The World Health Organization recognizes sexuality as one of the pillars of quality of life, being a central aspect that permeates the entire life of human beings.
It is known that the physiology of the sexual response is complex, dynamic and still not completely understood. It is mediated by a complex interaction of psychological, environmental and physiological factors (hormonal, vascular, muscular and neurological).
First, let’s understand how the phases of the Female Sexual Response Cycle work.
- Desire: Sexual desire is similar to an appetite. Organic or emotional interference can alter the perception of desire. Experienced in different ways and intensities in men and women.
- Arousal: State of the body that reacts favorably to sexual stimuli. Physical changes occur in the body. Body response to desire – preparation for sex. The woman is lubricated and there is an increase in blood circulation in the vulva region
- Orgasm: Intense sensation of pleasure that is accompanied by physiological reactions such as rhythmic and involuntary contractions in the vagina. Peak of pleasure.
Unlike men, women can be multiorgasmic, that is, they are able to experience, after the first orgasm, one or more additional orgasms, within a short period, when properly stimulated.
Sexual dysfunction is persistent or recurrent difficulty or change in some of the phases of the sexual response cycle that causes discomfort and personal distress. It is multifactorial, and can affect 20 to 76% of women.
What are the main sexual dysfunctions?
HYPOACTIVE SEXUAL DESIRE
What it is: Decrease or absence of sexual interests and fantasies. There is no motivation for the sexual act to take place. It is the most prevalent sexual dysfunction in women.
Causes: Stress, relationship and/or sexual difficulties with the partner, psychological factors, age, menopause, previous illnesses, drug treatment, depression, anxiety, low self-esteem, insomnia, fatigue, cancer treatment, religious beliefs, traditions and cultural attitudes, among others.
What it is: Involuntary contraction of the vaginal muscles that prevent penetration of the penis, finger, or gynecological speculum or even a tampon. The woman cannot control the movement of contraction, despite wanting the sexual act. It can be primary or secondary to some biopsychosocial change.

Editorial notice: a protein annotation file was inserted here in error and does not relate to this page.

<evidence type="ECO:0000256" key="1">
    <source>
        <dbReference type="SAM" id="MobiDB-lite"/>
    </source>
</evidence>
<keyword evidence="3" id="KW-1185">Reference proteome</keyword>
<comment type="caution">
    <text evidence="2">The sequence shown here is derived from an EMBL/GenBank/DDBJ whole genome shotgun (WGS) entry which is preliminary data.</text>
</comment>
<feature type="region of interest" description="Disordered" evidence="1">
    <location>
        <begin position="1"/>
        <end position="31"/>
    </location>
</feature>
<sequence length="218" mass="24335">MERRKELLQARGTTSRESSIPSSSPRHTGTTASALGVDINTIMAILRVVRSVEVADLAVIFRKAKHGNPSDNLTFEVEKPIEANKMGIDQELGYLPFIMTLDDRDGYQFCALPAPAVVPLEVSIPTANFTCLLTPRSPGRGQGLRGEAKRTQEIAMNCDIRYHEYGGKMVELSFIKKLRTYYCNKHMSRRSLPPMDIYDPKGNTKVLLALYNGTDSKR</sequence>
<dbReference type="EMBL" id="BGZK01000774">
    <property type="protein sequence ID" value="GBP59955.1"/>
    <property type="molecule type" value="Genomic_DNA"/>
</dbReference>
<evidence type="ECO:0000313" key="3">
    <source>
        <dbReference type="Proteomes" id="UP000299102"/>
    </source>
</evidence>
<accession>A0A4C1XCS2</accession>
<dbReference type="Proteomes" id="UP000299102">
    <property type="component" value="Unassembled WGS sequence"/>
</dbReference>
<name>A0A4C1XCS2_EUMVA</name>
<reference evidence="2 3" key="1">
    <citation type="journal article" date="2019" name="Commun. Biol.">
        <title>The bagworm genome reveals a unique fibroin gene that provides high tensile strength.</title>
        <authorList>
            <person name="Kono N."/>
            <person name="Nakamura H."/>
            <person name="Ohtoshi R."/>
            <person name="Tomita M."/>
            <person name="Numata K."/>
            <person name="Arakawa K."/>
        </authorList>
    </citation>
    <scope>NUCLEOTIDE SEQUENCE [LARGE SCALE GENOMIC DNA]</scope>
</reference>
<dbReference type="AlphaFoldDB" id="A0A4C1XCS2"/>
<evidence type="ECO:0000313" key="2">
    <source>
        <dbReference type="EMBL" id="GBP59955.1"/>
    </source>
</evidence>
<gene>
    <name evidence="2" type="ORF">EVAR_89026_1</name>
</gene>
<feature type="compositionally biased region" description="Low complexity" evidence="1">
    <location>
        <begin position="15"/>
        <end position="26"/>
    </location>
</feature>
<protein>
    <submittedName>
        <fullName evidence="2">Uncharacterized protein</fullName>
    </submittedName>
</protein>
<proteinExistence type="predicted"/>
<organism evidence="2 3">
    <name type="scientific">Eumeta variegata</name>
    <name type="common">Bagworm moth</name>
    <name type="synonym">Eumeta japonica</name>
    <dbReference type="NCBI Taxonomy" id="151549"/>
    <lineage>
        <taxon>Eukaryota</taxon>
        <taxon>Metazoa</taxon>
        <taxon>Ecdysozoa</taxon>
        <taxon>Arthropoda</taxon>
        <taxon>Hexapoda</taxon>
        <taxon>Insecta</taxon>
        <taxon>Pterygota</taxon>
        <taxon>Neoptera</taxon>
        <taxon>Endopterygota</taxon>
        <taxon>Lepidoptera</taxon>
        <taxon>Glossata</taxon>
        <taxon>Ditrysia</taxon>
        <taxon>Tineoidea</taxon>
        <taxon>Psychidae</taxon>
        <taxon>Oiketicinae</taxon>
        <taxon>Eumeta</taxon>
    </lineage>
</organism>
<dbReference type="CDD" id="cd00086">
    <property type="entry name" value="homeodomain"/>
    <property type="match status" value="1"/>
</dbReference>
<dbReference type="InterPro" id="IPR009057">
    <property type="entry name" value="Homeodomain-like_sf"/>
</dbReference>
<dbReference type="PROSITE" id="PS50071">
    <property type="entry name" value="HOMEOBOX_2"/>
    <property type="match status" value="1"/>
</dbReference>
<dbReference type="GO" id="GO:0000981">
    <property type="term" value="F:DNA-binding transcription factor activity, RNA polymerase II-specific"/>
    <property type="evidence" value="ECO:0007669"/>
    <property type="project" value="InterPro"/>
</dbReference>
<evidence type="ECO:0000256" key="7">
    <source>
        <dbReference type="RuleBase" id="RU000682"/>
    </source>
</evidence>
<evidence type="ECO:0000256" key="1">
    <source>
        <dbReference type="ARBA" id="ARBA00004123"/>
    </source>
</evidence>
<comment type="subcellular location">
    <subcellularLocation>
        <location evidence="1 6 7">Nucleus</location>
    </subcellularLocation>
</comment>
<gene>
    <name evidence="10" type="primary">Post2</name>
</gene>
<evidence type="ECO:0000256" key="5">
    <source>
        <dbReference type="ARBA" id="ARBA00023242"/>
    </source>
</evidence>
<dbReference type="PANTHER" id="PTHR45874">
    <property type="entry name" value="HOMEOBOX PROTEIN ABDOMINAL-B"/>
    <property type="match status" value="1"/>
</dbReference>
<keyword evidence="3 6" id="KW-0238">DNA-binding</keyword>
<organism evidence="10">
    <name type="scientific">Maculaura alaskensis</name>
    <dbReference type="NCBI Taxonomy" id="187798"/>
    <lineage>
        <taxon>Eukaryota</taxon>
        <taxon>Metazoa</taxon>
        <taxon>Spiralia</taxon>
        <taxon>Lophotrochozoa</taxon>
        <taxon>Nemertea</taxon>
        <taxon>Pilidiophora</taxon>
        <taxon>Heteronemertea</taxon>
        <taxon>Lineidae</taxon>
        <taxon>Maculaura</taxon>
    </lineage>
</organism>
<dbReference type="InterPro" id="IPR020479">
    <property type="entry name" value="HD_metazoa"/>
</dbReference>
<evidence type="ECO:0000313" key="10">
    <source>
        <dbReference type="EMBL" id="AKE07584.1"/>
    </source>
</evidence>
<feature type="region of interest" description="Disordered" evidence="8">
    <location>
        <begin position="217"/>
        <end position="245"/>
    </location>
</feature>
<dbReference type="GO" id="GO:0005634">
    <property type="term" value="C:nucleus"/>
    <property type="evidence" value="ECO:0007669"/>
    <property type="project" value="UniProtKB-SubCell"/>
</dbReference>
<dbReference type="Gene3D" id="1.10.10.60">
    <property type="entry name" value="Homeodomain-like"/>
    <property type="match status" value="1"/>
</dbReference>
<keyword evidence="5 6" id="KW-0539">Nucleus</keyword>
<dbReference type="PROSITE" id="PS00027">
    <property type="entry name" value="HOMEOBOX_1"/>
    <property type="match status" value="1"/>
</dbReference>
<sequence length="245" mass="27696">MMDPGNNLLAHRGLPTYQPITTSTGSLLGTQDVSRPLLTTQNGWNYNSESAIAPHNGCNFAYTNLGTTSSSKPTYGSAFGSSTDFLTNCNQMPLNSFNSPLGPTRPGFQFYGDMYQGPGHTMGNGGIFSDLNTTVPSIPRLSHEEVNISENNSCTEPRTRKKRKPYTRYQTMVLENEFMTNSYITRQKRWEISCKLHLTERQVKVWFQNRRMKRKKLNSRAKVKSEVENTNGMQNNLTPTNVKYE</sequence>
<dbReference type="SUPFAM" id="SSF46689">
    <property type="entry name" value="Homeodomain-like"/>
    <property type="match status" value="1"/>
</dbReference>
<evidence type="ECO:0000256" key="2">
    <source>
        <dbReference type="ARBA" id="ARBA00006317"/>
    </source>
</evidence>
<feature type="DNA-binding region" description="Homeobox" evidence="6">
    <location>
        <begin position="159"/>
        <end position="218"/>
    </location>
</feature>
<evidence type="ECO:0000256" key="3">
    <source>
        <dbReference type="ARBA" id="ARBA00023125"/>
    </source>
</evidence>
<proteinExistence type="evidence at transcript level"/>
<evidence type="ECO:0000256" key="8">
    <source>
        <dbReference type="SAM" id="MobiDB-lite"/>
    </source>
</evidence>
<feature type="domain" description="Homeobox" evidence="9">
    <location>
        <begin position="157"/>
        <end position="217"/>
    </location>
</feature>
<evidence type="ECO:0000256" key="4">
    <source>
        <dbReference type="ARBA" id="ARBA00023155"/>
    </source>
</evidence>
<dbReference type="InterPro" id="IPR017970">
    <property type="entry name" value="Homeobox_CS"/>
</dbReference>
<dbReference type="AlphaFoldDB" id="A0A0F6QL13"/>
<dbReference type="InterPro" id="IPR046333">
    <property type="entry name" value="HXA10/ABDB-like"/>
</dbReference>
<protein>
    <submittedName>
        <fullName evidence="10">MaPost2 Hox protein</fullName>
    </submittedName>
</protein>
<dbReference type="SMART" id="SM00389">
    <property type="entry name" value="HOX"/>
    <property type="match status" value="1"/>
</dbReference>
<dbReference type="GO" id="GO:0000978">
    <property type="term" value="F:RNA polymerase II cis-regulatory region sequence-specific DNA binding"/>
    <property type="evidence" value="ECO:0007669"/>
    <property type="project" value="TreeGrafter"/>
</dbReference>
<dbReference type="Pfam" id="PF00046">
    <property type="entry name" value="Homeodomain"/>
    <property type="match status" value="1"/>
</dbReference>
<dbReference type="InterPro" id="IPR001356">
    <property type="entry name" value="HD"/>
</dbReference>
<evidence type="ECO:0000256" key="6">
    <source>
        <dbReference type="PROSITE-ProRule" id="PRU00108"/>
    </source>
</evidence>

Causes: Anatomical alteration, mechanical barrier (fibrotic hymen), violence / sexual abuse, infections, family and religious education, bad sexual experiences, culture, among others.
What it is: Recurrent or persistent genital pain associated with sexual intercourse, causing disturbance with marked distress or interpersonal difficulty.
Causes: Chronic pelvic pain, endometriosis, menopause, nonperforated hymen, vaginal septum, infections, vulvodynea, trauma, chronic intestinal constipation, surgeries, radiotherapy, perineoplasty, cystitis, urethritis, arousal disorder, hypoactive sex drive.
What it is: Anorgasmia is the difficulty of surrender, concentration and lack of autoeroticism, delay or recurrent or persistent absence of reaching orgasm. Its prevalence reaches around 30% of women, and it may occur more frequently in those in long-term relationships.
Causes: Menopause, diabetes mellitus, partner hostility, fear of losing control, lack of desire and self-awareness, coitus pain, chronic diseases, estrogen deficiency or neurological disorders, surgical injuries and trauma, thyroid, kidney or gland problem pituitary, weakness of the vaginal muscles, and some medications such as antidepressants can lead to anorgasmia.
In many cases, the approach to treating sexual dysfunctions must be interdisciplinary.
Pelvic Floor Physiotherapy can help all the aforementioned dysfunctions, emphasizing the Reeducation of the Pelvic Floor muscles – rehabilitation of the structure where our organs rest and which influences the sexual function.
The objectives of physiotherapy, depending on each case, are:
- increase awareness and proprioception of the intimate region;
- improve pelvic floor muscle relaxation;
- normalize pelvic floor muscle activity at rest;
- desensitize painful areas;
- improve blood circulation and sensation of the intimate region;
- increase sexual pleasure;
- improve vaginal muscle control (pelvic floor muscles);
- improve security, self-esteem and awareness of women with their bodies.
Do you have any of these sexual problems? Get in touch and I will be happy to help you!
Basson R., Leiblum S.,et al. Revised Definitions of Women’s Sexual Dysfunction. J of Sexual Medicine Vol. 1, N. 1, 2004
Abdo.Sexualidade Humana e seus Transtornos. 2010